I am thinking to myself after I write this.....does any place ever feel like home? Maybe I am a restless spirit but I feel like the only really home that any of us ever will have is from the place where we originated and what I like to call The Other Side. Do you ever get this feeling inside almost like homesickness but you don't know what it means cause you are *home*? Do you think that when you are back there and if you have the choice that you will choose to live another life on this Earth? I'm pretty sure my answer would be no. With all the many different lifetime memories I have I think I've experienced everything I need to.


  1. The place you are now sounds sort of simular to the town I live on the outskirts of... If you swap the tornados for extra rain. ;)

    Wales is my home. The only time I've ever felt homesick is when I've been away from the shadow of the black mountains. I'm a Welsh valley girl, and... You know what they say... You can take the girl out of the valley, but you can't take the valley out of the girl! I've moved away from here a couple of times. But I can't stay away. I've always been in a hurry to return, and I know I can never stay away. As long as this life goes on, Wales will be my home! I may feel differently in another life. But in this one... I'm home!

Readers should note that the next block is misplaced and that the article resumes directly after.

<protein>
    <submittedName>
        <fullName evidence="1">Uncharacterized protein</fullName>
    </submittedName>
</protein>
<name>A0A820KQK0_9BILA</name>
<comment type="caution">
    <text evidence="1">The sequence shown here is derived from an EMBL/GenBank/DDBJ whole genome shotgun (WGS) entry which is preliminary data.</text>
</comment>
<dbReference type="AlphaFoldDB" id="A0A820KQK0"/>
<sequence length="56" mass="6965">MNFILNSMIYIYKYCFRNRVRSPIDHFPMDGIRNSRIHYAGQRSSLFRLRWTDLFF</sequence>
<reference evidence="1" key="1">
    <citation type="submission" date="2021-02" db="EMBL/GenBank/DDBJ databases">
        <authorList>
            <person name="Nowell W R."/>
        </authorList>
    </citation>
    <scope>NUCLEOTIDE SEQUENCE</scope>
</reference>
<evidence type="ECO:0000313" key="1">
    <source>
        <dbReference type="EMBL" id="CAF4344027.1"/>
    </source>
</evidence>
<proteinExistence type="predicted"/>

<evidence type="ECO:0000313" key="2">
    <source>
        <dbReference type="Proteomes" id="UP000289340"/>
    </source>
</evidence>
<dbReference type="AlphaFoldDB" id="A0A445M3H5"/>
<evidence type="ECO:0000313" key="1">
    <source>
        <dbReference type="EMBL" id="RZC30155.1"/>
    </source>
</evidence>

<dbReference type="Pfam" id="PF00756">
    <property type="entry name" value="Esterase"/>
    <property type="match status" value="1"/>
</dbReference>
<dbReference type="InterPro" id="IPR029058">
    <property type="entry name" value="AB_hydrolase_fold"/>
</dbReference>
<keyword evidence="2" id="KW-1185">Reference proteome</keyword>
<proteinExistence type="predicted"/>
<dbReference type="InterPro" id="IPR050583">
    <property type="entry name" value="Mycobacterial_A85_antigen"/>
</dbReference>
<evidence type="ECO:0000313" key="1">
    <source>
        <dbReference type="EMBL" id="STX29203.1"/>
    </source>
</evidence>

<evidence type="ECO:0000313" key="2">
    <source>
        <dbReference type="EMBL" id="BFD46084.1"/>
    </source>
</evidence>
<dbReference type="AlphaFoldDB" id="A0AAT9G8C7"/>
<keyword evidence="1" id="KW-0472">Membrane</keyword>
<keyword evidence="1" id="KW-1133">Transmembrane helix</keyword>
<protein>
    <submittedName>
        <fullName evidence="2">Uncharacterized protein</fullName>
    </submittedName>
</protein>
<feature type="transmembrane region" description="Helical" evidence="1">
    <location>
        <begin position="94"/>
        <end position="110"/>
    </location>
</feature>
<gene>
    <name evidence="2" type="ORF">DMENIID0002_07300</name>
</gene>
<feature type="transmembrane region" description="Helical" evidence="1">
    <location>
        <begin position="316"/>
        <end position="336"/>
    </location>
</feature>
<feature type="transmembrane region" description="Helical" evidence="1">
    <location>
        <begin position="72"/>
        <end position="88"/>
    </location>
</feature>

2. Hi Barbara,

    Great post as always. I have always felt out of step with the South.... as you said, too inbred! I am looking forward to heading West once school is finished next year in December. Thought about you today... hit the Walmart and was wondering if you were working!


  3. I can completely relate to your feeling, Barb - because this Earth is NOT our home! Its just a cheap motel off a remote stretch of the galactic freeway.

    But seriously, I completely agree, we were born from God, we live in the world of spirit. We only come here to help others, test our abilities, and as the Gnostics say, render services to nature. Its all part of the plan, but geez that homesick feeling makes it hard at times!

  4. I must be weird. I feel like a turtle. I carry my home with me wherever I go. I do think I would really miss the Midwest if I moved away from the region because I love the land up here--prairie, woods, rivers, lakes, fields...ahhh! On the other hand--it has always felt temporary to me here on earth.

    Would I come back? In a heartbeat!!! Even tho I have had times so emotionally painful I thought I would not live thru them--been beaten and raped--grew up feeling unloved, unsupported, and alone--temporarily homeless--lied to and deceived--and currently live with physical pain 24/7--I love it all! This is such a planet of extremes and opposites. Without the dark you cannot see the light. To me that is the gift of the earth--our freedom to choose dark or light. That is the challenge of the earth--living thru the darkness and still being able to see the light--or sometimes just to still believe in the light when you can't even see it anymore. If I was ever told I didn't have to come back anymore--or I couldn't, heaven forbid--I'd beg to be a guardian or a guide to help others down here thru the great beauty and joy--and the unbelievable ugliness and cruelty.

    Yup! Weird? Maybe. Just writing this made my heart fill up so much it came out my eyes! I love this chaotic place! :):)